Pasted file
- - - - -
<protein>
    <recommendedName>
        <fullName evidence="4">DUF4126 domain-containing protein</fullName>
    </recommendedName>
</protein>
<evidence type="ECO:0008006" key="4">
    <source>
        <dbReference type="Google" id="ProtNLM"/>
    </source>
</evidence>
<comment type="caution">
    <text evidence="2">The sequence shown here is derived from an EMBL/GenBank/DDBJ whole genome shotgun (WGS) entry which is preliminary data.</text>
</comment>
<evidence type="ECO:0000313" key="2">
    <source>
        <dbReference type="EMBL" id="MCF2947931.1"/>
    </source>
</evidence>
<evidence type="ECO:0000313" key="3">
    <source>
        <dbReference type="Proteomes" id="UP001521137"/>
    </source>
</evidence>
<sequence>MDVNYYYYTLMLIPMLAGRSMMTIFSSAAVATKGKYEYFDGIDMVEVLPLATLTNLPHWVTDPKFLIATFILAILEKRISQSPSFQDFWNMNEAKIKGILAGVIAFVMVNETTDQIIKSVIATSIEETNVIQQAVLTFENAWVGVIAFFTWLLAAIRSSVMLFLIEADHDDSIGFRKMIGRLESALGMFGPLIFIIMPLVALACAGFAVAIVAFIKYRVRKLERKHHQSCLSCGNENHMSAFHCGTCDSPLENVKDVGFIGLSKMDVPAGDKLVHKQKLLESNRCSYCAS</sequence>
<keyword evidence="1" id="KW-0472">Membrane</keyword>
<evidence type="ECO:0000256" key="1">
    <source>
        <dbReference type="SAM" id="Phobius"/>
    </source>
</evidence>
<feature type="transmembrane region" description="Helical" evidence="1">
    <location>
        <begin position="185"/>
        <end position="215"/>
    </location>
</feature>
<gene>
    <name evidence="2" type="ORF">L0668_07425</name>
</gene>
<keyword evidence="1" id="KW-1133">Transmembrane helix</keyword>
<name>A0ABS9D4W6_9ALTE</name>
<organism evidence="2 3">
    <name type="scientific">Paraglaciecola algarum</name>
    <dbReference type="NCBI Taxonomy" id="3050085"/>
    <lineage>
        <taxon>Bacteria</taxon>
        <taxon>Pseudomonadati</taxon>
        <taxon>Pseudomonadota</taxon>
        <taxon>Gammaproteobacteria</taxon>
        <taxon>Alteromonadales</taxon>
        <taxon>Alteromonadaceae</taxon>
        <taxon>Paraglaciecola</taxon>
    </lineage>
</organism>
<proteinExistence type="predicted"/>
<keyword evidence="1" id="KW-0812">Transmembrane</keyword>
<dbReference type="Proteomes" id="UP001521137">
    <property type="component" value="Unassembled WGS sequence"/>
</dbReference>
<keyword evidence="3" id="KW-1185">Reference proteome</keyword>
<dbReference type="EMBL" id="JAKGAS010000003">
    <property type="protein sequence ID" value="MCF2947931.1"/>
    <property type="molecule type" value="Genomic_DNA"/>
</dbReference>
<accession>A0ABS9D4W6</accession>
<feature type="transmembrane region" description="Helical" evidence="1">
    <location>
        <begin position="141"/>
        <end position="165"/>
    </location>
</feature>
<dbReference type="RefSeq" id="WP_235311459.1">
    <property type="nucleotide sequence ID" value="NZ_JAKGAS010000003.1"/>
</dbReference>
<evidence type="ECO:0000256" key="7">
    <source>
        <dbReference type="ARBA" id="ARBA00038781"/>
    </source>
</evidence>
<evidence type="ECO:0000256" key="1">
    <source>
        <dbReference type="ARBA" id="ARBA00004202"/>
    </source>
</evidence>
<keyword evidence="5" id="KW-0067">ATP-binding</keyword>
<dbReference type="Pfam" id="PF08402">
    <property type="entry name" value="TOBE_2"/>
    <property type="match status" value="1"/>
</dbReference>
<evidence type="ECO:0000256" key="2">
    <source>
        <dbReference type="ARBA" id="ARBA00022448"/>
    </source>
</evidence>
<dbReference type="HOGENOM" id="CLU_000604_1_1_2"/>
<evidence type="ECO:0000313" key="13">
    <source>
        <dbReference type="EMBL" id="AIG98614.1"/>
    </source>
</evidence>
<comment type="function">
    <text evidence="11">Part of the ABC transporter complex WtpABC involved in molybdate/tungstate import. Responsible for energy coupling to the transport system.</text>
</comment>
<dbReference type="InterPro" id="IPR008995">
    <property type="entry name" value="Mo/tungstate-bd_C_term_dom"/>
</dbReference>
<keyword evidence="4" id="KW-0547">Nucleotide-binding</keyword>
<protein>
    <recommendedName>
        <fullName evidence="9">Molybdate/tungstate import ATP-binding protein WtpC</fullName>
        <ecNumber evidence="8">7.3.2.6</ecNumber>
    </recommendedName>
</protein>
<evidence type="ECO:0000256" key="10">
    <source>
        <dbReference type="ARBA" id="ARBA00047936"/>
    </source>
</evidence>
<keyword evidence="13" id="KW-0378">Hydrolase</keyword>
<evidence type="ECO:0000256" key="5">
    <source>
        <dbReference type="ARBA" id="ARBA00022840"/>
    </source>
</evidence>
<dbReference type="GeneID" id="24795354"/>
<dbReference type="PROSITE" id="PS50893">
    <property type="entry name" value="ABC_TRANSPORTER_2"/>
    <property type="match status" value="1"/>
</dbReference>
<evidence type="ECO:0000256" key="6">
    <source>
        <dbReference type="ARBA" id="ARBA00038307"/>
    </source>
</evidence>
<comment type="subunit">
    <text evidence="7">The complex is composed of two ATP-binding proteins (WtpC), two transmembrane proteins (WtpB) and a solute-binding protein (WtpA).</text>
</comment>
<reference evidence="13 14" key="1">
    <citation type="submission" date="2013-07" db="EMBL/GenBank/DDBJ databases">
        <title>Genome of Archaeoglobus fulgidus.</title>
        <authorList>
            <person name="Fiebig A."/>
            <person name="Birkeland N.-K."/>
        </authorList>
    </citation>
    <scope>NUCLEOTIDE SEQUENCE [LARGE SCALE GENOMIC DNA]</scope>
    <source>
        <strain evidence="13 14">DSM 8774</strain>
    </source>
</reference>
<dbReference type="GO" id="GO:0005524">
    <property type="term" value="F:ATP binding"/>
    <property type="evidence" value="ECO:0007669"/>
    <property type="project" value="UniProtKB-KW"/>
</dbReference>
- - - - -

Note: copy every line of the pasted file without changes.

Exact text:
<protein>
    <recommendedName>
        <fullName evidence="4">DUF4126 domain-containing protein</fullName>
    </recommendedName>
</protein>
<evidence type="ECO:0008006" key="4">
    <source>
        <dbReference type="Google" id="ProtNLM"/>
    </source>
</evidence>
<comment type="caution">
    <text evidence="2">The sequence shown here is derived from an EMBL/GenBank/DDBJ whole genome shotgun (WGS) entry which is preliminary data.</text>
</comment>
<evidence type="ECO:0000313" key="2">
    <source>
        <dbReference type="EMBL" id="MCF2947931.1"/>
    </source>
</evidence>
<evidence type="ECO:0000313" key="3">
    <source>
        <dbReference type="Proteomes" id="UP001521137"/>
    </source>
</evidence>
<sequence>MDVNYYYYTLMLIPMLAGRSMMTIFSSAAVATKGKYEYFDGIDMVEVLPLATLTNLPHWVTDPKFLIATFILAILEKRISQSPSFQDFWNMNEAKIKGILAGVIAFVMVNETTDQIIKSVIATSIEETNVIQQAVLTFENAWVGVIAFFTWLLAAIRSSVMLFLIEADHDDSIGFRKMIGRLESALGMFGPLIFIIMPLVALACAGFAVAIVAFIKYRVRKLERKHHQSCLSCGNENHMSAFHCGTCDSPLENVKDVGFIGLSKMDVPAGDKLVHKQKLLESNRCSYCAS</sequence>
<keyword evidence="1" id="KW-0472">Membrane</keyword>
<evidence type="ECO:0000256" key="1">
    <source>
        <dbReference type="SAM" id="Phobius"/>
    </source>
</evidence>
<feature type="transmembrane region" description="Helical" evidence="1">
    <location>
        <begin position="185"/>
        <end position="215"/>
    </location>
</feature>
<gene>
    <name evidence="2" type="ORF">L0668_07425</name>
</gene>
<keyword evidence="1" id="KW-1133">Transmembrane helix</keyword>
<name>A0ABS9D4W6_9ALTE</name>
<organism evidence="2 3">
    <name type="scientific">Paraglaciecola algarum</name>
    <dbReference type="NCBI Taxonomy" id="3050085"/>
    <lineage>
        <taxon>Bacteria</taxon>
        <taxon>Pseudomonadati</taxon>
        <taxon>Pseudomonadota</taxon>
        <taxon>Gammaproteobacteria</taxon>
        <taxon>Alteromonadales</taxon>
        <taxon>Alteromonadaceae</taxon>
        <taxon>Paraglaciecola</taxon>
    </lineage>
</organism>
<proteinExistence type="predicted"/>
<keyword evidence="1" id="KW-0812">Transmembrane</keyword>
<dbReference type="Proteomes" id="UP001521137">
    <property type="component" value="Unassembled WGS sequence"/>
</dbReference>
<keyword evidence="3" id="KW-1185">Reference proteome</keyword>
<dbReference type="EMBL" id="JAKGAS010000003">
    <property type="protein sequence ID" value="MCF2947931.1"/>
    <property type="molecule type" value="Genomic_DNA"/>
</dbReference>
<accession>A0ABS9D4W6</accession>
<feature type="transmembrane region" description="Helical" evidence="1">
    <location>
        <begin position="141"/>
        <end position="165"/>
    </location>
</feature>
<dbReference type="RefSeq" id="WP_235311459.1">
    <property type="nucleotide sequence ID" value="NZ_JAKGAS010000003.1"/>
</dbReference>
<evidence type="ECO:0000256" key="7">
    <source>
        <dbReference type="ARBA" id="ARBA00038781"/>
    </source>
</evidence>
<evidence type="ECO:0000256" key="1">
    <source>
        <dbReference type="ARBA" id="ARBA00004202"/>
    </source>
</evidence>
<keyword evidence="5" id="KW-0067">ATP-binding</keyword>
<dbReference type="Pfam" id="PF08402">
    <property type="entry name" value="TOBE_2"/>
    <property type="match status" value="1"/>
</dbReference>
<evidence type="ECO:0000256" key="2">
    <source>
        <dbReference type="ARBA" id="ARBA00022448"/>
    </source>
</evidence>
<dbReference type="HOGENOM" id="CLU_000604_1_1_2"/>
<evidence type="ECO:0000313" key="13">
    <source>
        <dbReference type="EMBL" id="AIG98614.1"/>
    </source>
</evidence>
<comment type="function">
    <text evidence="11">Part of the ABC transporter complex WtpABC involved in molybdate/tungstate import. Responsible for energy coupling to the transport system.</text>
</comment>
<dbReference type="InterPro" id="IPR008995">
    <property type="entry name" value="Mo/tungstate-bd_C_term_dom"/>
</dbReference>
<keyword evidence="4" id="KW-0547">Nucleotide-binding</keyword>
<protein>
    <recommendedName>
        <fullName evidence="9">Molybdate/tungstate import ATP-binding protein WtpC</fullName>
        <ecNumber evidence="8">7.3.2.6</ecNumber>
    </recommendedName>
</protein>
<evidence type="ECO:0000256" key="10">
    <source>
        <dbReference type="ARBA" id="ARBA00047936"/>
    </source>
</evidence>
<keyword evidence="13" id="KW-0378">Hydrolase</keyword>
<evidence type="ECO:0000256" key="5">
    <source>
        <dbReference type="ARBA" id="ARBA00022840"/>
    </source>
</evidence>
<dbReference type="GeneID" id="24795354"/>
<dbReference type="PROSITE" id="PS50893">
    <property type="entry name" value="ABC_TRANSPORTER_2"/>
    <property type="match status" value="1"/>
</dbReference>
<evidence type="ECO:0000256" key="6">
    <source>
        <dbReference type="ARBA" id="ARBA00038307"/>
    </source>
</evidence>
<comment type="subunit">
    <text evidence="7">The complex is composed of two ATP-binding proteins (WtpC), two transmembrane proteins (WtpB) and a solute-binding protein (WtpA).</text>
</comment>
<reference evidence="13 14" key="1">
    <citation type="submission" date="2013-07" db="EMBL/GenBank/DDBJ databases">
        <title>Genome of Archaeoglobus fulgidus.</title>
        <authorList>
            <person name="Fiebig A."/>
            <person name="Birkeland N.-K."/>
        </authorList>
    </citation>
    <scope>NUCLEOTIDE SEQUENCE [LARGE SCALE GENOMIC DNA]</scope>
    <source>
        <strain evidence="13 14">DSM 8774</strain>
    </source>
</reference>
<dbReference type="GO" id="GO:0005524">
    <property type="term" value="F:ATP binding"/>
    <property type="evidence" value="ECO:0007669"/>
    <property type="project" value="UniProtKB-KW"/>
</dbReference>